Gaṅgottara said, “If all dharmas are like empty space, then why does the Bhagavān speak of the existence of form, sensation, conception, synthesis, and discrimination; the entrances; the Twelve Limbs of Dependent Origination; outflows and no outflows; purity and impurity; birth and death, and Nirvāṇa?” The Buddha spoke to Gaṅgottara, saying, “To illustrate, when speaking of ‘self,’ although there is the word, there is truly no existing self which may be grasped. I speak of forms, yet there is truly no appearance of form which is able to be grasped. For all the others including Nirvāṇa, it is also such as this. Moreover, just as there is no water which may be obtained from a mirage, I say that for forms, and all the others, up to Nirvāṇa, it is also such as this.
“Gaṅgottara, one who cultivates Brahmacarya in my Dharma perceives that in all dharmas there is nothing which may be grasped. Those who are arrogant speak of obtaining something, and thus they are not to be called those who abide in true Brahmacarya. An arrogant person such as I have spoken of, upon hearing this profound Dharma, will arise great alarm and doubt, being unable to understand birth, old age, sickness, death, sorrow, distress, and affliction.
“Gaṅgottara, suppose that after my parinirvāṇa, there are those who are able to explain such an extremely profound Dharma which is able to sever the rounds of saṃsāra. There will then be fools who, due to their wrong views, will give rise to thoughts of hatred and harm for these Dharma teachers. Yet due to these causes and conditions, they will fall down to the hells.”
Gaṅgottara said, “The Buddha has spoken of the Dharma which is able to sever the rounds of saṃsāra. For what reason is it described as ‘severing the rounds of saṃsāra’?” The Bhagavān spoke, saying, “That which severs the rounds of saṃsāra is the true reality of the inconceivable realm. This Dharma is unable to be pierced or destroyed, and hence it is termed the Dharma which severs the rounds of saṃsāra.”
At that time, the Bhagavān smiled wonderfully, emitting beams of light from his forehead in the colors of blue, yellow, read, white, red, and crystalline. These lights universally illuminated innumerable lands and realms, rising up to the Brahmā World, and then returning to enter into the crown of the Tathāgata.
At that time, Venerable Ānanda wondered about this, thinking, “The Tathāgata, worthy and perfectly enlightened, does not smile without reason!” After thinking this, he arose from his seat, bared his right shoulder, and knelt with his right knee to the ground. Joining his palms together, he faced the Buddha and said, “For what reason have you now smiled in such a way?”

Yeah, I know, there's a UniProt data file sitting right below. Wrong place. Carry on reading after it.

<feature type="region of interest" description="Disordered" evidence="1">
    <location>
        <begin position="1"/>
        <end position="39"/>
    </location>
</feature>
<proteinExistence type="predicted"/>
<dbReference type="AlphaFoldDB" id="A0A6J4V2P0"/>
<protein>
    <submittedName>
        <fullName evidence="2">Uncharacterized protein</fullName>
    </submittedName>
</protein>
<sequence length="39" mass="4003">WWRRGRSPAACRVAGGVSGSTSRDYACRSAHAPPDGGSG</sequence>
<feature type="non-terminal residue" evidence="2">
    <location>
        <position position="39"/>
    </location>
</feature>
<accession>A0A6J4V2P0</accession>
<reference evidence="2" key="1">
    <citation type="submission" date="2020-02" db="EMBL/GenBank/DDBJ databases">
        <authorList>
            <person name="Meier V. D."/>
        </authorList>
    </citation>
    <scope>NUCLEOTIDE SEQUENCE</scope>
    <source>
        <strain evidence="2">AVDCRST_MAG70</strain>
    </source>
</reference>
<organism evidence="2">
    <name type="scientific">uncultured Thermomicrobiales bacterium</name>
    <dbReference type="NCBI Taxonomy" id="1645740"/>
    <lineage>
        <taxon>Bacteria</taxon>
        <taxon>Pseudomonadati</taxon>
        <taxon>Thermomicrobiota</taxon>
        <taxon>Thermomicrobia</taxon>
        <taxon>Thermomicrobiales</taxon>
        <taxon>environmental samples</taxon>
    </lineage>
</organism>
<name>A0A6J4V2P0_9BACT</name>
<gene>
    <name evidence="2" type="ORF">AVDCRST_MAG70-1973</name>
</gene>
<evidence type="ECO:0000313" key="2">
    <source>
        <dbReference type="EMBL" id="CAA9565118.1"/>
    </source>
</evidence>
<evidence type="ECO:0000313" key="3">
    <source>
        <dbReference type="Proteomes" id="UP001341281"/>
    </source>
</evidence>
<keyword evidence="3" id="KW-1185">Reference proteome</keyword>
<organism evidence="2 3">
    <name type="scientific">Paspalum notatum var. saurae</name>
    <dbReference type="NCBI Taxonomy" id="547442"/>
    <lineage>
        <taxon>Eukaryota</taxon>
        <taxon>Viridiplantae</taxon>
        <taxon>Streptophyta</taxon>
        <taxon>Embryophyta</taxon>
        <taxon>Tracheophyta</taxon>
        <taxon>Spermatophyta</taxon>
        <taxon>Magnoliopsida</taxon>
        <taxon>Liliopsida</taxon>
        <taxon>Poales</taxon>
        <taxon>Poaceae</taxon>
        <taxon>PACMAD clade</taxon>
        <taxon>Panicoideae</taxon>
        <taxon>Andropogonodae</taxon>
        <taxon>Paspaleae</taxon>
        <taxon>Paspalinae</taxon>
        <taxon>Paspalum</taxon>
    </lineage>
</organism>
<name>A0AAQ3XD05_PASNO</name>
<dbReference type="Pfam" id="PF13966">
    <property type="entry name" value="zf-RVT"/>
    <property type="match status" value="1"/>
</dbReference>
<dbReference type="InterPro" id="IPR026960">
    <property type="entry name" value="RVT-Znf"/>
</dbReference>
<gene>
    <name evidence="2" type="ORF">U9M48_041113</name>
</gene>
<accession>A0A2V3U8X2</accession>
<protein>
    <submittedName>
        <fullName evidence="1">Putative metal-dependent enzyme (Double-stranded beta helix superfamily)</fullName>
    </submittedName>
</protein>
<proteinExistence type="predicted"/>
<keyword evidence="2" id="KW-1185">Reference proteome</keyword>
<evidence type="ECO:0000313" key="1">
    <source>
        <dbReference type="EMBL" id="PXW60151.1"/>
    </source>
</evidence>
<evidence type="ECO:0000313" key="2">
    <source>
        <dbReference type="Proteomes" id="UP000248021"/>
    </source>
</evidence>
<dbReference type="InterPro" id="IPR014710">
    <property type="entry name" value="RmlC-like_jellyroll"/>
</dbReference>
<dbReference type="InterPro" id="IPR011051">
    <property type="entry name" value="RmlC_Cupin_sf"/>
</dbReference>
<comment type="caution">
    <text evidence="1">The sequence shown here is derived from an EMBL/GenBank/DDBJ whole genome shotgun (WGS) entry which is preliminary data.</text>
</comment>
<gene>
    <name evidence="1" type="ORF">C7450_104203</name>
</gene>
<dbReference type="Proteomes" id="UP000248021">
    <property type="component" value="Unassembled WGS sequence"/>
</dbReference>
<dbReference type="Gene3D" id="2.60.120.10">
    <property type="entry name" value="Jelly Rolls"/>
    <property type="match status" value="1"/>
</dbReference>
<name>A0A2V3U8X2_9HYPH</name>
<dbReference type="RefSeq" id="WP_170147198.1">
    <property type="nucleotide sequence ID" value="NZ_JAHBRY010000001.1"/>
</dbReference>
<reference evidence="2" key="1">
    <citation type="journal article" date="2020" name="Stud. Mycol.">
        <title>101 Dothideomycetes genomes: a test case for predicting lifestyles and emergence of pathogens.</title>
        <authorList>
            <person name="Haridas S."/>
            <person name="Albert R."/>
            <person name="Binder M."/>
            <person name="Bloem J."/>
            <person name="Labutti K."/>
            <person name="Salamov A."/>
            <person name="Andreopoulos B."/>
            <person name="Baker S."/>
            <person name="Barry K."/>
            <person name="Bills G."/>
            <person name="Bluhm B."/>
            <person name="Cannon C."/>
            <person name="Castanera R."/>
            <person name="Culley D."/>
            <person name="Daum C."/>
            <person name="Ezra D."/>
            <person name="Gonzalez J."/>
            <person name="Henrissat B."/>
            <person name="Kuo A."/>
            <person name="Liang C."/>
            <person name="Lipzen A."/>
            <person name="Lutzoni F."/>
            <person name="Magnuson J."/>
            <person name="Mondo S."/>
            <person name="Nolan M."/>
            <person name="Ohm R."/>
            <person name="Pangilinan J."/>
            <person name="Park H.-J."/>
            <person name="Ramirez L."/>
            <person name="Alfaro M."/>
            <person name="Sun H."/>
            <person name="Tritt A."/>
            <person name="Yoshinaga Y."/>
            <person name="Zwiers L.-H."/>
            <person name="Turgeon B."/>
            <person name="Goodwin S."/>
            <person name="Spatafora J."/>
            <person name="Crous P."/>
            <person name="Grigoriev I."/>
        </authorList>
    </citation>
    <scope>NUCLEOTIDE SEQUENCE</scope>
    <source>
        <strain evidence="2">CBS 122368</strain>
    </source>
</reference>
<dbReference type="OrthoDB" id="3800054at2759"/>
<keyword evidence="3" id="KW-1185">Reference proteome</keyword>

The Buddha said, “I recalled that in the past, there were one thousand tathāgatas who in this place also spoke such a Dharma, and those assemblies each had the upāsikā Gaṅgottara as their leader. That upāsikā and those assemblies heard this Dharma, and in each case they left the home life and attained liberation into remainderless Nirvāṇa.”
Ānanda addressed the Buddha, saying, “What should we call this sūtra, and how should we accept it and maintain it?” The Buddha said, “This sūtra is called ‘Stainless Purity,’ and by this name you should accept it and maintain it.”
When this sūtra was spoken, seven hundred bhikṣus and four hundred bhikṣuṇīs ended their outflows, and their minds attained liberation. At that time, the devaputras of the Desire Realm miraculously created many types of celestial flowers which were scattered from above the Buddha, and said, “This upāsikā is extremely rare, able to freely discourse with the Tathāgata, and without fear! This person has already approached innumerable buddhas to make offerings, planting the seeds of good roots!”
After the Buddha had spoken this sūtra, then the upāsikā Gaṅgottara, as well as the devas, humans, asuras, gandharvas, and so on, heard what the Buddha had said. All had great bliss and believed, accepted, and practiced in accordance.